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Published December 20, 2006 | Published
Journal Article Open

A Sensitive Search for Variability in Late L Dwarfs: The Quest for Weather


We have conducted a photometric monitoring program of three field late L brown dwarfs (DENIS-P J0255-4700, 2MASS J0908+5032, and 2MASS J2244+2043) looking for evidence of nonaxisymmetric structure or temporal variability in their photospheres. The observations were performed using Spitzer IRAC 4.5 and 8 μm bandpasses and were designed to cover at least one rotational period of each object; 1 σ rms uncertainties of less than 3 mmag at 4.5 μm and around 9 mmag at 8 μm were achieved. Two out of the three objects studied exhibit some modulation in their light curves at 4.5 μm—but not 8 μm—with periods of 7.4 hr (DENIS 0255) and 4.6 hr (2MA 2244) and peak-to-peak amplitudes of 10 and 8 mmag. Although the lack of detectable 8 μm variation suggests an instrumental origin for the detected variations, the data may nevertheless still be consistent with intrinsic variability, since the shorter wavelength IRAC bandpasses probe more deeply into late L dwarf atmospheres than the longer wavelengths. A cloud feature occupying a small percentage (1%-2%) of the visible hemisphere could account for the observed amplitude of variation. If, instead, the variability is indeed instrumental in origin, then our nonvariable L dwarfs could be either completely covered with clouds or objects whose clouds are smaller and uniformly distributed. Such scenarios would lead to very small photometric variations. Follow-up IRAC photometry at 3.6 and 5.8 μm bandpasses should distinguish between the two cases. In any event, the present observations provide the most sensitive search to date for structure in the photospheres of late L dwarfs at mid-IR wavelengths, and our photometry provides stringent upper limits to the extent to which the photospheres of these transition L dwarfs are structured.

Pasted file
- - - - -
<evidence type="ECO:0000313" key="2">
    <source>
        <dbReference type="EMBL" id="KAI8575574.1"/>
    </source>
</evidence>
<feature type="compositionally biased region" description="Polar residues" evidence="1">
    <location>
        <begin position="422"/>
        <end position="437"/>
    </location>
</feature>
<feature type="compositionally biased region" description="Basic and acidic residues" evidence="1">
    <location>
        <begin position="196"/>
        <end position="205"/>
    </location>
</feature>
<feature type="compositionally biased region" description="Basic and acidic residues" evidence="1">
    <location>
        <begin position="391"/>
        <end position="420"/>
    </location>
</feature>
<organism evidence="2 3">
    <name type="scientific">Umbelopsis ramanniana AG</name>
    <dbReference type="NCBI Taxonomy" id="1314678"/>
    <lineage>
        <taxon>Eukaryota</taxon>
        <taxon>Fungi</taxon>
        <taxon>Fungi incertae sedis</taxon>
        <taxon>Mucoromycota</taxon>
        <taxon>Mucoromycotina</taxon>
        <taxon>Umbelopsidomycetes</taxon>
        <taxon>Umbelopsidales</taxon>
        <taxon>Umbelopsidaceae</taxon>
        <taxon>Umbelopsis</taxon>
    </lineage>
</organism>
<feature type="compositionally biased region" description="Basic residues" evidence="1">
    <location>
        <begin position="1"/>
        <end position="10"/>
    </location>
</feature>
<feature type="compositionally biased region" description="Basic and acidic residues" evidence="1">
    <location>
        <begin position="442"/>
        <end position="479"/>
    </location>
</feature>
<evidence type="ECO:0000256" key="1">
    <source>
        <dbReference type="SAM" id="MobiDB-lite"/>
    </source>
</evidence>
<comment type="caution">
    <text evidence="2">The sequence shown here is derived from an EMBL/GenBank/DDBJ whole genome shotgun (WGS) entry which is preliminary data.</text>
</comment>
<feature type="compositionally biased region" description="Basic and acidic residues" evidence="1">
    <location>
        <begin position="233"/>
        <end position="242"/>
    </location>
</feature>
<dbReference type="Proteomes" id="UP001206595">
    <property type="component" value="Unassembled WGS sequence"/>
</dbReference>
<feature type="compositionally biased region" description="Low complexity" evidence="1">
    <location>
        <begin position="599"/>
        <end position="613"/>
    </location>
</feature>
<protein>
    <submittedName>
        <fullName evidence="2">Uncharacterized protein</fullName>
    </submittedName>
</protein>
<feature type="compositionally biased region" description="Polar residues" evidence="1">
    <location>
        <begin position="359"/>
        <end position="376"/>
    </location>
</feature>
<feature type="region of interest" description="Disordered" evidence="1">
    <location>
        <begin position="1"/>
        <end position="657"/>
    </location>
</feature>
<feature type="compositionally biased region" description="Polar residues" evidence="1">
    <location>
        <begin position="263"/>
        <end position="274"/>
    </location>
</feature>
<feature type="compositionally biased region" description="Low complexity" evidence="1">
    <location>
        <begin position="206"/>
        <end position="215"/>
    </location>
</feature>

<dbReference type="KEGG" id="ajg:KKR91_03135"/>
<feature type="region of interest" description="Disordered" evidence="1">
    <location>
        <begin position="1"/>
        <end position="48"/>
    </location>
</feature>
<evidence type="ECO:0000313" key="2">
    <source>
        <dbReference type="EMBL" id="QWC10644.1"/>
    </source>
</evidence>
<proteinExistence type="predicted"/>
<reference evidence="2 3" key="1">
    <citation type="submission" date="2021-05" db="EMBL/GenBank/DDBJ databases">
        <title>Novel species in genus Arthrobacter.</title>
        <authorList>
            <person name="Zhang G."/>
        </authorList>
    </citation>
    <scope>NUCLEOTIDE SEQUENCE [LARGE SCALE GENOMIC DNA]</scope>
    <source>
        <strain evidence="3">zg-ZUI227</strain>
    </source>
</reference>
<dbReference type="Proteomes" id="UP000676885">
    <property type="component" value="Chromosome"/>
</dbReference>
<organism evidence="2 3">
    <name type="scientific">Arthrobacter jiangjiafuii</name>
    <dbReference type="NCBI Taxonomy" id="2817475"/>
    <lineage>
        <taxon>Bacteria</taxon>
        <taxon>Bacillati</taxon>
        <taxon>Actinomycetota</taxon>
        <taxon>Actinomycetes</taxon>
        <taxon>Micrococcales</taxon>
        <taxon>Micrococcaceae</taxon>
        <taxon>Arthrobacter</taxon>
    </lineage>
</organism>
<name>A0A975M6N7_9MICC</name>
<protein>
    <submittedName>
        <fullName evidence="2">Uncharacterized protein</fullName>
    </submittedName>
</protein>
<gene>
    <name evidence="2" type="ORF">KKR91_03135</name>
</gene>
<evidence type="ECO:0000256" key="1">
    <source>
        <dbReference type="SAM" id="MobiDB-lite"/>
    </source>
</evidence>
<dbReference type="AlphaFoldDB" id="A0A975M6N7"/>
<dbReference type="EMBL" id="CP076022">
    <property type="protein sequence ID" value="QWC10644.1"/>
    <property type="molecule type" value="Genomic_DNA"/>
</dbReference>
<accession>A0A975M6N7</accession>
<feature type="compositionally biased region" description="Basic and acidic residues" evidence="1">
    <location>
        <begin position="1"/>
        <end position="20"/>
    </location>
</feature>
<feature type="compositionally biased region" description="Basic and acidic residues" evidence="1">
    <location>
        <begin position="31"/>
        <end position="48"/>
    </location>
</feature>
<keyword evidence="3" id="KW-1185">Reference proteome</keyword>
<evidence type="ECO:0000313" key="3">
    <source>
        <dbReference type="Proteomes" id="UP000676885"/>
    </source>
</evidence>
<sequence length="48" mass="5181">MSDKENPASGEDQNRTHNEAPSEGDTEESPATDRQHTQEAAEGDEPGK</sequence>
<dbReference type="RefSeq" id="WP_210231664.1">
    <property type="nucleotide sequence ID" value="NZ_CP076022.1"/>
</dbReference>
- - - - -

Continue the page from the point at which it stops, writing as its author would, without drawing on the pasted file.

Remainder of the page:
Additional Information

Copyright is not claimed for this article. Received 2006 June 2; accepted 2006 July 21. We acknowledge use of the L and T dwarf archives at http://dwarfarchives.org, maintained by two of us (J. D. K. and C.R.G.) and Adam Burgasser. This work is based on observations made with the Spitzer Space Telescope, which is operated by the Jet Propulsion Laboratory, California Institute of Technology, under a contract with NASA. Support for this work was provided by NASA through an award issued by JPL/Caltech. M. M.-C. also acknowledges the funding provided by the Spitzer Visiting Graduate Students Fellowship Program. Facilities: Spitzer ( IRAC)

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